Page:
Eurasia

Regional Ukrainian Government Office Taken Over By Russian Separatists

Courtesy: Reuters

Courtesy: Reuters

Chaos and disorder have taken root in Luhansk, a city in eastern Ukraine.  Early Tuesday, pro-Russian separatists, donning weapons, stormed administration and government buildings throughout the city, taking control of them and raising the Russian flag atop the buildings.  After taking over the buildings, the separatists began opening fire with automatic weapons and shelling the local police station.  The interim president of Ukraine criticized the local police for their “inaction.”  Tuesday also saw an admission from the interim government in Ukraine that elections may not be able to be held in all regions of the country next month, given the instability.

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Pro-Russia activists have stormed several official buildings in the eastern Ukrainian city of Luhansk.

They seized the regional government’s headquarters and prosecutor’s office before opening fire with automatic weapons at the main police station.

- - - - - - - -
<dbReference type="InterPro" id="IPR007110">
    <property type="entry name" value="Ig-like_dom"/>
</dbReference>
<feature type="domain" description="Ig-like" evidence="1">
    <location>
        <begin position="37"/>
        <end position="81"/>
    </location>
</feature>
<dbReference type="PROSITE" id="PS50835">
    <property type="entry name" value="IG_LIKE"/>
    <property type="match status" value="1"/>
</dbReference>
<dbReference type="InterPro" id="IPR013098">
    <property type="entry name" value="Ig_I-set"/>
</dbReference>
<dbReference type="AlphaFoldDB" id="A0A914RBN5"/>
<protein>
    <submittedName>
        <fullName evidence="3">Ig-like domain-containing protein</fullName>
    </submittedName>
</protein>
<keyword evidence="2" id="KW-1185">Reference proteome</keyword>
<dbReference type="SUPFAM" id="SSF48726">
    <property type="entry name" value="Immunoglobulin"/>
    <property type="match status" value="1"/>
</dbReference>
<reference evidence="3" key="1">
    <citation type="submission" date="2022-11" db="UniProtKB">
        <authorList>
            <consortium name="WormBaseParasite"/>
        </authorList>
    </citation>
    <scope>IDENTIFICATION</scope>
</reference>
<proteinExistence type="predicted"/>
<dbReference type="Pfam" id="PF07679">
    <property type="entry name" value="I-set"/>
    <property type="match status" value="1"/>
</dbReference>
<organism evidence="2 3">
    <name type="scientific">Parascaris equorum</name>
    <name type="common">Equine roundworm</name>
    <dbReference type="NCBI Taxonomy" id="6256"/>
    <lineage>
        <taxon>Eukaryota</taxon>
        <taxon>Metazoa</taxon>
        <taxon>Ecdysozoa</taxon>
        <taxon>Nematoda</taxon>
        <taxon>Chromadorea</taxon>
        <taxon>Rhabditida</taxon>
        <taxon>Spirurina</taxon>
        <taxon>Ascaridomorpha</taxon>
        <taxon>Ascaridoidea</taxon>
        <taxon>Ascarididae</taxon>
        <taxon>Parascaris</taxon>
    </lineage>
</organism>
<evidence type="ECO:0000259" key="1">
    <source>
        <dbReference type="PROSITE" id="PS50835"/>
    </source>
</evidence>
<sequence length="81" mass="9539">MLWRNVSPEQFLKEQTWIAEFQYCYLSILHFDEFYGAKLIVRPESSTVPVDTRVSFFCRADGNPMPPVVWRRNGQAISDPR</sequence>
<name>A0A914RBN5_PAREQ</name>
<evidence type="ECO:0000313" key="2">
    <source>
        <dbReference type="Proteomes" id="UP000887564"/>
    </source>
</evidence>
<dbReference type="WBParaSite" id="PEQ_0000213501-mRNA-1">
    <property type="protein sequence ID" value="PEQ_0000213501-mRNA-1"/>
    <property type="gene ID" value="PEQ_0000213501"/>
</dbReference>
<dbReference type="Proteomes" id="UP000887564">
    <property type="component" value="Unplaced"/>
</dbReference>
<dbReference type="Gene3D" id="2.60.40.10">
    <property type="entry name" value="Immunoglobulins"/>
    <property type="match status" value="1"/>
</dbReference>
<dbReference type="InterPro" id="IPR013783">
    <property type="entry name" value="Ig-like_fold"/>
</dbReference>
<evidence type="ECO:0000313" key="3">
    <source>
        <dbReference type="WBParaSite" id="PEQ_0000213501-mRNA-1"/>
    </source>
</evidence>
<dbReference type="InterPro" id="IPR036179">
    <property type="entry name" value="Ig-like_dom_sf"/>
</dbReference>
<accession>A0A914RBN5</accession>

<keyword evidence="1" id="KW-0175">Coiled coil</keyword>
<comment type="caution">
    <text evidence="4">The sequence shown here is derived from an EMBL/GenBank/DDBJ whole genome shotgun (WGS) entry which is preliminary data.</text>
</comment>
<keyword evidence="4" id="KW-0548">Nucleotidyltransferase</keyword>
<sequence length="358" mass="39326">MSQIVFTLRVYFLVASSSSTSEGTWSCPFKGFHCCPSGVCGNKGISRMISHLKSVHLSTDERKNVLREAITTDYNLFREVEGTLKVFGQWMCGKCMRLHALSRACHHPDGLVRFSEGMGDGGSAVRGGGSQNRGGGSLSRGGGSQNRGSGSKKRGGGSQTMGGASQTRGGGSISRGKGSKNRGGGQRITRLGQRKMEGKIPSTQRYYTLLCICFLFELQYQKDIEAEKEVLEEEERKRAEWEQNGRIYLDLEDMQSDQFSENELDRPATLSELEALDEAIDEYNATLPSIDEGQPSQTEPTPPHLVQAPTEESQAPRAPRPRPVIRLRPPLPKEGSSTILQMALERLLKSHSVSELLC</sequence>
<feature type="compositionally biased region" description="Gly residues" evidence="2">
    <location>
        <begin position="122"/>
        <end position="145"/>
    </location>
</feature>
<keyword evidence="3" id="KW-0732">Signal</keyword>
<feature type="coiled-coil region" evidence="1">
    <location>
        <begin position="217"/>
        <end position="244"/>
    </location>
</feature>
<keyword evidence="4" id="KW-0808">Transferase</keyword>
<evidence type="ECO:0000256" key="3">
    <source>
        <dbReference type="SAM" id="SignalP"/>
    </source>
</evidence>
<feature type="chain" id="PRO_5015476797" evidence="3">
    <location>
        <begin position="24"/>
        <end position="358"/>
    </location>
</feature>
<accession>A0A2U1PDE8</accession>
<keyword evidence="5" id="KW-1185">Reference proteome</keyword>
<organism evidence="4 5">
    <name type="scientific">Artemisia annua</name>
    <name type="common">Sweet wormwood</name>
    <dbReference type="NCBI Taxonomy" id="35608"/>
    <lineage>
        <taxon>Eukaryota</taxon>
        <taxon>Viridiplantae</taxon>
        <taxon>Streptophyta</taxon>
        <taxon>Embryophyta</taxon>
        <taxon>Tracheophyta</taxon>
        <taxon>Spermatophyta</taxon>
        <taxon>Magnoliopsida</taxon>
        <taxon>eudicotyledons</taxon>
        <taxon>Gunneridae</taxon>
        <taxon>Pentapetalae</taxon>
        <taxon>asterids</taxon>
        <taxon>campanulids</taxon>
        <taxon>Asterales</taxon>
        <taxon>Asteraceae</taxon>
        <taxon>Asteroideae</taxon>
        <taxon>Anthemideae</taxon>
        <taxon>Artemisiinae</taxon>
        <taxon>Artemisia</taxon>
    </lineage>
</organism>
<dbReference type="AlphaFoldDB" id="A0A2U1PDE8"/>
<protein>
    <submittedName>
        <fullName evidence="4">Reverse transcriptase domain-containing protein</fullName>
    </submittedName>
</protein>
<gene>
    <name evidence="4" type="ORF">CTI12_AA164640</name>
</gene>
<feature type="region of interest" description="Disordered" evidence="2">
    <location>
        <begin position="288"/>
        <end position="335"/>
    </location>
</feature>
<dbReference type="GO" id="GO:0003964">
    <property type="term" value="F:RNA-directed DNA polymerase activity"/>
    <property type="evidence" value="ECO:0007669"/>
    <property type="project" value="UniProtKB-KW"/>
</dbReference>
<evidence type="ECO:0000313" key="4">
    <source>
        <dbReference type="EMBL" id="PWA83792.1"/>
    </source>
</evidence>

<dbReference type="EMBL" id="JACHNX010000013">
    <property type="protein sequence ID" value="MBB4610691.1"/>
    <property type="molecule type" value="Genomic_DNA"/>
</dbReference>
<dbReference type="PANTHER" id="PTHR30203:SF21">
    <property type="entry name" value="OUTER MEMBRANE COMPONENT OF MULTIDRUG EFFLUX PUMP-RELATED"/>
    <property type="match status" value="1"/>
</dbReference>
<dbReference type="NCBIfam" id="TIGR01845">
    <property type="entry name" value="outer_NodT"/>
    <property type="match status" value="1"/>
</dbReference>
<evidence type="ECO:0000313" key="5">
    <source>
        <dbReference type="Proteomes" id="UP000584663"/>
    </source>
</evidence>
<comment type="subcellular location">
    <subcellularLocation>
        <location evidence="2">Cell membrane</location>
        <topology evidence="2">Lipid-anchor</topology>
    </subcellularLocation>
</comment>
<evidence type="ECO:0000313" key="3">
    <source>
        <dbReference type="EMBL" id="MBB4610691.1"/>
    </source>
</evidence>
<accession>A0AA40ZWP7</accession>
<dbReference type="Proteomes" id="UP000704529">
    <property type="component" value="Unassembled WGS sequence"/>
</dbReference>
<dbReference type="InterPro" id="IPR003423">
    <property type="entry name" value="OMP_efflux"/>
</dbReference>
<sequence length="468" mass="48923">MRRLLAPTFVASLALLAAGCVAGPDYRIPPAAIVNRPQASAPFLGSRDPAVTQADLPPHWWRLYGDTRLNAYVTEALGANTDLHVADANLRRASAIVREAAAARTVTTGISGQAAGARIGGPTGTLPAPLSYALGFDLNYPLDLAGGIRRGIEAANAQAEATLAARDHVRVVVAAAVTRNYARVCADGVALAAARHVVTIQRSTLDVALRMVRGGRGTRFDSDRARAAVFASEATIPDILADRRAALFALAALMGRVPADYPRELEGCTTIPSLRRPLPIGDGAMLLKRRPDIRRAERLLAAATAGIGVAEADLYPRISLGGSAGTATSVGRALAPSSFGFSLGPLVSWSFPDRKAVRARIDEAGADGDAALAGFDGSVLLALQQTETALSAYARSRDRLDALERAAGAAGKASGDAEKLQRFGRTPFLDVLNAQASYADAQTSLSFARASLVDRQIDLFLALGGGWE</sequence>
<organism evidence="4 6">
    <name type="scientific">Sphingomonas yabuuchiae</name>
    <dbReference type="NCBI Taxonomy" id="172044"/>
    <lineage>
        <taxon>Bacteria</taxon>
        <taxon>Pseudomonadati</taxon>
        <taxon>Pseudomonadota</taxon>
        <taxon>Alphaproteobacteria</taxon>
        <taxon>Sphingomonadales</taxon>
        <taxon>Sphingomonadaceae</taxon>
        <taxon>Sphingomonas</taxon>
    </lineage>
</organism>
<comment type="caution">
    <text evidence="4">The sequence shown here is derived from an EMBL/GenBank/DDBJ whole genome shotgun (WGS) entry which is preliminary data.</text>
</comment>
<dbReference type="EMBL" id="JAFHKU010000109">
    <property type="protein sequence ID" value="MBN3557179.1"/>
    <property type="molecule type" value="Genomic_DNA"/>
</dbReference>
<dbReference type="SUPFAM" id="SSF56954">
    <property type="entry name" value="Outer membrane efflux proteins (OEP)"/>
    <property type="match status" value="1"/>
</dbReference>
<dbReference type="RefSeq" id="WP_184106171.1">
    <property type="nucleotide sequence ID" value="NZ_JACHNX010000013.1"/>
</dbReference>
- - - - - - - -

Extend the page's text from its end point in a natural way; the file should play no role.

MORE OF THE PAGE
Interim President Olexander Turchynov criticised local police for their “inaction” and “criminal treachery”.

The US accused Russia of seeking to “change the security landscape” of Eastern and Central Europe.

In a speech at the Atlantic Council in Washington, Secretary of State John Kerry told the Kremlin to “leave Ukraine in peace” and warned: “Nato territory is inviolable we will defend every single inch of it.”

In other developments on Tuesday:

  • A conference in London heard allegations that Ukraine’s ousted President Viktor Yanukovych and his associates may have stolen assets worth tens of billions of dollars
  • Ukraine’s Interior Minister Arsen Avakov told BBC Russian that voting in next month’s presidential election may not be able to take place in all regions because of the unrest

‘No control’

Moscow has said it has no intention of invading eastern Ukraine, where pro-Russia activists have seized government buildings in more than a dozen towns and cities.

Until now, only the local office of the State Security Service (SBU) in Luhansk, a city of 465,000 people less than 30km (20 miles) from the Russian border, had been targeted.

But on Tuesday afternoon, hundreds of people shouting “Russia, Russia” gathered outside the headquarters of the regional government to demand a referendum on greater autonomy.

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